After the Internal Revenue Service started accepting tax returns on Friday, Feb. 12, the agency took in 55 million returns in the first weekend alone, Internal Revenue Service Commissioner Charles Rettig said this week. These 55 million tax returns were not just individual tax returns. They also included business returns and a variety of other returns, IRS spokesman Anthony Burke said.



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‘Greed is rearing its ugly head and killing brotherly love’: My husband and his brother are at war over an inheritance from a beloved neighbor. What can we do?

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Dear Quentin,

When my husband and his only (younger) brother were growing up, a childless neighbor was very kind to them and treated them as if they were her “nephews.” They even called her “Aunt Hilda.” They also treated her like family; my husband has visited her regularly over the years. But greed is rearing its ugly head and killing brotherly love.

When my husband was away in the army 30 years ago, Aunt Hilda gave a house and a piece of property to my husband’s brother when she decided to move to another state to care for her future mother-in-law, with the written legal condition that she had a lifelong ability to return and live in the house as well, should she want to or need to.

The brother decided he didn’t really like those terms, and after living in the house for a couple of years, used the “collateral” of the property to borrow money to buy a plot of land elsewhere and build another house. The “old” house has sat vacant for 20 years, but he does the minimum to keep it from disaster. She does not stay there because it is not maintained. He has stated that he doesn’t want to do anything that will encourage her to move back into the house.


‘At first, she discussed splitting her property 50/50, then she recalled that she had already given the brother the other house and land.’

Recently, the husband of Aunt Hilda died. She is 80, and decided that she wants to write a will to leave her money and property to my husband and his brother. At first, she discussed splitting her property 50/50, then she recalled that she had already given the brother the other house and land (current value is about $400,000, no small sum).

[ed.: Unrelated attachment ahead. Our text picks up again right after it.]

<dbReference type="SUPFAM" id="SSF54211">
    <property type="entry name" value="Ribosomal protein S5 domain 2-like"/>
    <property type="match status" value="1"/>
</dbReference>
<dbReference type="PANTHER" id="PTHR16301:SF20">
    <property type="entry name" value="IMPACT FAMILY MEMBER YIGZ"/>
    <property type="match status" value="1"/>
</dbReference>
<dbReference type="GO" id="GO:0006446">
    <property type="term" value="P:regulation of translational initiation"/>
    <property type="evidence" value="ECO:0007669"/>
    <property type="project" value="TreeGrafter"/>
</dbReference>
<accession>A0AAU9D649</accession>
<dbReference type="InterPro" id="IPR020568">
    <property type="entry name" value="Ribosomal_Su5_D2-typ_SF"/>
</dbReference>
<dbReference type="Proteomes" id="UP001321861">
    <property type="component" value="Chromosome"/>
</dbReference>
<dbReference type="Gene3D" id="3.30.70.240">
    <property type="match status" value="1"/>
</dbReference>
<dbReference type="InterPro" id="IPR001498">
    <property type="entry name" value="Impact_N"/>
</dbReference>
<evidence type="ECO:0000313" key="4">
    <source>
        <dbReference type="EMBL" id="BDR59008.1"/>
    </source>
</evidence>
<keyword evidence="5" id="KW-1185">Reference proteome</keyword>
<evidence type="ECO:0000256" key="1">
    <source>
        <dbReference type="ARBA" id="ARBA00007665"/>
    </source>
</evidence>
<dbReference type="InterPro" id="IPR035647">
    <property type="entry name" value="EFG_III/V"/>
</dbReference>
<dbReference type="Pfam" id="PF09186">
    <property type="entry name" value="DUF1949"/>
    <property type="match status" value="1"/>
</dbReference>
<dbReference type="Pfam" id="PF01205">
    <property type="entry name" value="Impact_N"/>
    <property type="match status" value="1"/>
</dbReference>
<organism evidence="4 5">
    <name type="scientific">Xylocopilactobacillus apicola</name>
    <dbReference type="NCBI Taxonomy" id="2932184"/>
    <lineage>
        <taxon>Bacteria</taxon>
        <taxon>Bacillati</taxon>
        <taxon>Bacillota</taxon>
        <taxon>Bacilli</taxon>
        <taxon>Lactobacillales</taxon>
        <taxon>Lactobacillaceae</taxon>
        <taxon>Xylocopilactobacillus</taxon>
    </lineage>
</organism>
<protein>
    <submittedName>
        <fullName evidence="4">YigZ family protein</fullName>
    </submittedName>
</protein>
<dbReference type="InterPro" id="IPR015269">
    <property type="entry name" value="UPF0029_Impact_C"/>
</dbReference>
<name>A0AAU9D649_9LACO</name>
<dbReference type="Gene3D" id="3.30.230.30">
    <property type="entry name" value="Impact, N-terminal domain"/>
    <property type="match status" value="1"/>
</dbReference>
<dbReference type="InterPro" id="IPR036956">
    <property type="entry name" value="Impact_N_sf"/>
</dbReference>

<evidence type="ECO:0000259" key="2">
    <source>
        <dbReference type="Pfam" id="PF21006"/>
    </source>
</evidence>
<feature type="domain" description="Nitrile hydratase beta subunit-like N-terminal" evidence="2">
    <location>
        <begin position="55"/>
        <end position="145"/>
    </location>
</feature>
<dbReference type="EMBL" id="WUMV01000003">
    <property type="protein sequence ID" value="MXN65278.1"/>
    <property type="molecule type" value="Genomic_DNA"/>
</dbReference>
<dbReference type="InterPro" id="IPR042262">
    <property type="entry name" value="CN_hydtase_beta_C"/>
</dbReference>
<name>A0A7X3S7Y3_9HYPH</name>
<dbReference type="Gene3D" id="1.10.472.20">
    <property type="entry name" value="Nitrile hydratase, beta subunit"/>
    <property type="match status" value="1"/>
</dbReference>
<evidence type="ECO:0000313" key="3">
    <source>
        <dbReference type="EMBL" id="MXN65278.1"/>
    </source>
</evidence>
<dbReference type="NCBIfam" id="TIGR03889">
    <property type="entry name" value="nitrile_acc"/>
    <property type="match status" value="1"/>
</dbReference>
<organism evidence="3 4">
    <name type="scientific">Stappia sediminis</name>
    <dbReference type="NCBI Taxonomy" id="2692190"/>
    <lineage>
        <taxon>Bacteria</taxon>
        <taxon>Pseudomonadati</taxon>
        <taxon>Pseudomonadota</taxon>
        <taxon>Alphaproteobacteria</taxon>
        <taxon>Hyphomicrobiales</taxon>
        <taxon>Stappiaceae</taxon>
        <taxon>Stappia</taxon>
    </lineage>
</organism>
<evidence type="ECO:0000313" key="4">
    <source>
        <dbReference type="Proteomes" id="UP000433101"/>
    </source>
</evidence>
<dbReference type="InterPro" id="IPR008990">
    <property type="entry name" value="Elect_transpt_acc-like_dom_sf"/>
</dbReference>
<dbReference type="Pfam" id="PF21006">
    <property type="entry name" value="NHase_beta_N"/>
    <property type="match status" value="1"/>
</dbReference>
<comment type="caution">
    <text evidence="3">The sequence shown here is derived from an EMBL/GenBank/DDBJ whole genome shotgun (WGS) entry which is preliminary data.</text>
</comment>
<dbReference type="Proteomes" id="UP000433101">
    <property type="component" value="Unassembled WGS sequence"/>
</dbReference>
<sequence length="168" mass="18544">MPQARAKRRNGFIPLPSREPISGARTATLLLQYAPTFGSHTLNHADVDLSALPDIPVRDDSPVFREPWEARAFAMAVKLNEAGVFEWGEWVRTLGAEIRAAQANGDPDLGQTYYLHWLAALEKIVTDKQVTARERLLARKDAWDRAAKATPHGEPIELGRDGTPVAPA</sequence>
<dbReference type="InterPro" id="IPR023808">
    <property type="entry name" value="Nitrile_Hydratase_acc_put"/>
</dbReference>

Now Aunt Hilda says since she has already given the younger brother the other house and the land, that should be taken into consideration. The brother is sending lengthy emails to my husband trying to convince him and Aunt Hilda that the previous “early inheritance” should not be taken into consideration “because it cost him so much trouble and work.”

It is of course up to Aunt Hilda how she wants to divide up the property, and whatever that is, everybody should respect her wishes. But if she asks the brothers how to do it fairly, what do you recommend? She is 80, but she might live another 15 years and any value assigned to the brother’s house today would likely change.

There is much more that could be added as to my brother-in law’s attempts to gain more than his brother, none of which reflects well on his character. My poor husband is heartsick over his brother’s greedy behavior, especially when he should be focusing on the welfare of Aunt Hilda — who just lost her husband — and grateful that she considers to leave them anything.

Should we intervene?

The Wife

Dear Wife,

Your brother-in-law is a lot of work and his inherited property is a lot of work. In that sense at least, as God made them, he matched them.

Your brother-in-law could be less self-centered and more compassionate, and it wouldn’t do any harm if he had one charitable bone in his body. But that is not who he is, and trying to wish him to be someone other than himself is an exhausting and ill-advised endeavor. Accept him for who and what he is, and you will both enjoy more peaceful nights as a result.


Remember, if one crazy person wants to have a fight with you, and you finally relent, there are two crazy people in that fight rather than one.

Your husband regards Aunt Hilda as a beloved relative and her estate as a gift, while his brother sees her estate as a lemon that can be squeezed time and again. What would I say to his brother? “The property required a lot of work over the years, and you have benefited from the property over the same amount of time. You chose to accept this inheritance early, and it has worked out very well for you.”

If he continued to make waves? I would feel compelled to tell him that it’s just plain unreasonable to constantly push for more. The love and care he lavished on his own property has been in direct proportion to the lack of care and duty bestowed upon Aunt Hilda’s home, and for all the years he enjoyed this property, she did not. You have to be prepared to stand up for what you believe is fair.

And remember, if one crazy person wants to have a fight with you, and you relent, there will be two crazy people in that fight rather than one. For that reason, advise Aunt Hilda to hire an estate attorney to draw up the papers fairly and squarely. Lawyers are paid well to deal with difficult personalities, and they have a duty to make sure their client’s wishes are upheld.

You can email The Moneyist with any financial and ethical questions related to coronavirus at qfottrell@marketwatch.com

The Moneyist: ‘Warren Buffett and Harry Potter couldn’t get those two retired early’: Our spendthrift neighbors said our adviser was ‘lousy.’ So how come WE retired early?

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 group where we look for answers to life’s thorniest money issues. Readers write in to me with all sorts of dilemmas. Post your questions, tell me what you want to know more about, or weigh in on the latest Moneyist columns.